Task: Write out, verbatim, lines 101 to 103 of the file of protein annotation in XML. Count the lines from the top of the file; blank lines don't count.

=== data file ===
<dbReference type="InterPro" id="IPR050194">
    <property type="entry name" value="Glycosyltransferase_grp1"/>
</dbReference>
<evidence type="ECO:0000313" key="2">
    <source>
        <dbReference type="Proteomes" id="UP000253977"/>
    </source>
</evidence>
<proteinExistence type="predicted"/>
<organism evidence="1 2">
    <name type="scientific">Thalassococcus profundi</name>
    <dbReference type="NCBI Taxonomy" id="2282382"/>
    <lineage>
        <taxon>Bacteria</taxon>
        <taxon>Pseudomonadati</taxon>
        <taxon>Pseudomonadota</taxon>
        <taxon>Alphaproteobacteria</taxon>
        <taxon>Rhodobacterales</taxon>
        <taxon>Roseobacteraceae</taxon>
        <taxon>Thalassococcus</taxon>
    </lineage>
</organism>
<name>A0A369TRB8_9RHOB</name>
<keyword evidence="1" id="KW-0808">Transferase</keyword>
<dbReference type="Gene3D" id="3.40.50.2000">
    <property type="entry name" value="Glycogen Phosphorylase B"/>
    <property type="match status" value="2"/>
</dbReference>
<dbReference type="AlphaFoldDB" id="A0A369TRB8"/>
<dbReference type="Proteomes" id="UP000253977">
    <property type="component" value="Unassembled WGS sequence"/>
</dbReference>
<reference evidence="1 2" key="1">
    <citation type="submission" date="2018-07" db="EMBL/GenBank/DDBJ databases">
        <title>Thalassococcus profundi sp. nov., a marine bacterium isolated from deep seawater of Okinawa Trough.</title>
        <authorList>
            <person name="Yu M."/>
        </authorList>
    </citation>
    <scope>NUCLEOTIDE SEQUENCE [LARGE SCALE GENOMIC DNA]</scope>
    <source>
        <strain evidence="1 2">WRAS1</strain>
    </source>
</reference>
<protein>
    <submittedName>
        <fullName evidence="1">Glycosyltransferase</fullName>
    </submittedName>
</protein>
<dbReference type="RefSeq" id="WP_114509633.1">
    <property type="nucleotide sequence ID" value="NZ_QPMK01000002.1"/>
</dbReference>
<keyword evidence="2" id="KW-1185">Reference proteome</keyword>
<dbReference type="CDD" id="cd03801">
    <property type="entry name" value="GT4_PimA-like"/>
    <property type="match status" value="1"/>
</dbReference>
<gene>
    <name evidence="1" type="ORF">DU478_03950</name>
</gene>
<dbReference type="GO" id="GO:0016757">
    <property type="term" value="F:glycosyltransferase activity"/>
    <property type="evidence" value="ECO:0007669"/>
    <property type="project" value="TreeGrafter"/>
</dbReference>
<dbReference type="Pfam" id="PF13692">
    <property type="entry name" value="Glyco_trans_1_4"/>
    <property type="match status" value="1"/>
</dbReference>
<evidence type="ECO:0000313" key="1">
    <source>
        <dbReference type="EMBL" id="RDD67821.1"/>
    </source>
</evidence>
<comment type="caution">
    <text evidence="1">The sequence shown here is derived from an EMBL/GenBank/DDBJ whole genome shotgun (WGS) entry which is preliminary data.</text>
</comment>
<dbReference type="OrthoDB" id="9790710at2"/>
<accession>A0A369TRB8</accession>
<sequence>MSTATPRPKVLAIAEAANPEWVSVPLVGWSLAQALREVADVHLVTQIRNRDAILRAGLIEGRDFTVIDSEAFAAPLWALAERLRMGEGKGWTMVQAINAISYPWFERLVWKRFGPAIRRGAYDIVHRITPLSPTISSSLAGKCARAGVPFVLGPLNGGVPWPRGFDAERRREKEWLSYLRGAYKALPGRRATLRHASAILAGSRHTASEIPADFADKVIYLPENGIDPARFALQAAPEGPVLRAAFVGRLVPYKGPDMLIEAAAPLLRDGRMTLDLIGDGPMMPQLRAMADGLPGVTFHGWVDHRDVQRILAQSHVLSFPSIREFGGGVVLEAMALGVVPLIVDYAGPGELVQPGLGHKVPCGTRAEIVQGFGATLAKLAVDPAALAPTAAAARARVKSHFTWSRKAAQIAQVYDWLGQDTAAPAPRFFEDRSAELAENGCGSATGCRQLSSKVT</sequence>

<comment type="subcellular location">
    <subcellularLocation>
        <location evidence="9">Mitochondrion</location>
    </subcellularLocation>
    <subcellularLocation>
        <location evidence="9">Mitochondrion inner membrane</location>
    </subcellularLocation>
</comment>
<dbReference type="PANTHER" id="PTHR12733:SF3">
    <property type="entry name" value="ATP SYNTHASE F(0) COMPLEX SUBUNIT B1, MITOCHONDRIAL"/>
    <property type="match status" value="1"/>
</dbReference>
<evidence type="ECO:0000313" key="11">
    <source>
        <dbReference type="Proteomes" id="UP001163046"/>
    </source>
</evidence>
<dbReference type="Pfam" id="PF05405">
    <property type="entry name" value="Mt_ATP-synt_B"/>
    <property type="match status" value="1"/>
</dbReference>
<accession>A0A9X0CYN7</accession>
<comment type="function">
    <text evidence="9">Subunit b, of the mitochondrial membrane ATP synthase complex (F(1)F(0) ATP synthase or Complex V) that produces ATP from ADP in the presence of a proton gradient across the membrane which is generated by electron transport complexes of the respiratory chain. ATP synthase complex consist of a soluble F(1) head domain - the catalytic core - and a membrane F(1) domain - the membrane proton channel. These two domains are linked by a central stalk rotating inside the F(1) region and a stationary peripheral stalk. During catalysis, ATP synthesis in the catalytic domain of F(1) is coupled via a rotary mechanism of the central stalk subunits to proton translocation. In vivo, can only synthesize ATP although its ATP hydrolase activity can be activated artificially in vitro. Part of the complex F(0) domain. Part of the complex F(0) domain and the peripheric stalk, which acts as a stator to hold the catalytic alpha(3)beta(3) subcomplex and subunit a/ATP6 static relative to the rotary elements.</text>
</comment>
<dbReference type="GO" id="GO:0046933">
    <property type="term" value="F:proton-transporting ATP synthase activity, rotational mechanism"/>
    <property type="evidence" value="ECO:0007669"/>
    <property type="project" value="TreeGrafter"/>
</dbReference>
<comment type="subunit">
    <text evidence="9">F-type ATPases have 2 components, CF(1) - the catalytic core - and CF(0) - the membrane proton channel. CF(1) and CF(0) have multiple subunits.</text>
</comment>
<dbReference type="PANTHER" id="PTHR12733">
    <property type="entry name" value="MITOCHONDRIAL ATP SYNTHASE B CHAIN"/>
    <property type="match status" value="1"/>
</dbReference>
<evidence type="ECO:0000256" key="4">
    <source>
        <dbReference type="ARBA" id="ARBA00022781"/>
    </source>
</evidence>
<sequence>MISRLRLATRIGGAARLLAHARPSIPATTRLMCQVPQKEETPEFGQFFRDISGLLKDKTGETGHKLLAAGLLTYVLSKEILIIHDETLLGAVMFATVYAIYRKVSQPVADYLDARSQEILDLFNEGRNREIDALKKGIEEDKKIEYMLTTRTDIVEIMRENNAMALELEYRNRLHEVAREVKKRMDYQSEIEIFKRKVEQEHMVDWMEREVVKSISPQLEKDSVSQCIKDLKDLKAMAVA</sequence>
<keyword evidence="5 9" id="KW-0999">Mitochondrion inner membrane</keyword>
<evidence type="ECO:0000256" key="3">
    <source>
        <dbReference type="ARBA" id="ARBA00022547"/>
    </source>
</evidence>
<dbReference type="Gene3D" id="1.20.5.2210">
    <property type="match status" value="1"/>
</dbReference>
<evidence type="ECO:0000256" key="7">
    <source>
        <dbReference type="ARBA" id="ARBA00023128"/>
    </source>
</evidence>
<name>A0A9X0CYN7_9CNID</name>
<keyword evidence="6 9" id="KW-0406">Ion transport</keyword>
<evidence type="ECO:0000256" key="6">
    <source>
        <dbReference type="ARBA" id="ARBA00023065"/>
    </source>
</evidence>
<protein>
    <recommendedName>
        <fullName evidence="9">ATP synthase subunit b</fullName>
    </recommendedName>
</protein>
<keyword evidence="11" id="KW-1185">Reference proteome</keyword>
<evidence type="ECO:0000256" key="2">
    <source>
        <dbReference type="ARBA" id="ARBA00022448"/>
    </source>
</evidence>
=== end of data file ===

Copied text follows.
</dbReference>
<accession>A0A9X0CYN7</accession>
<comment type="function">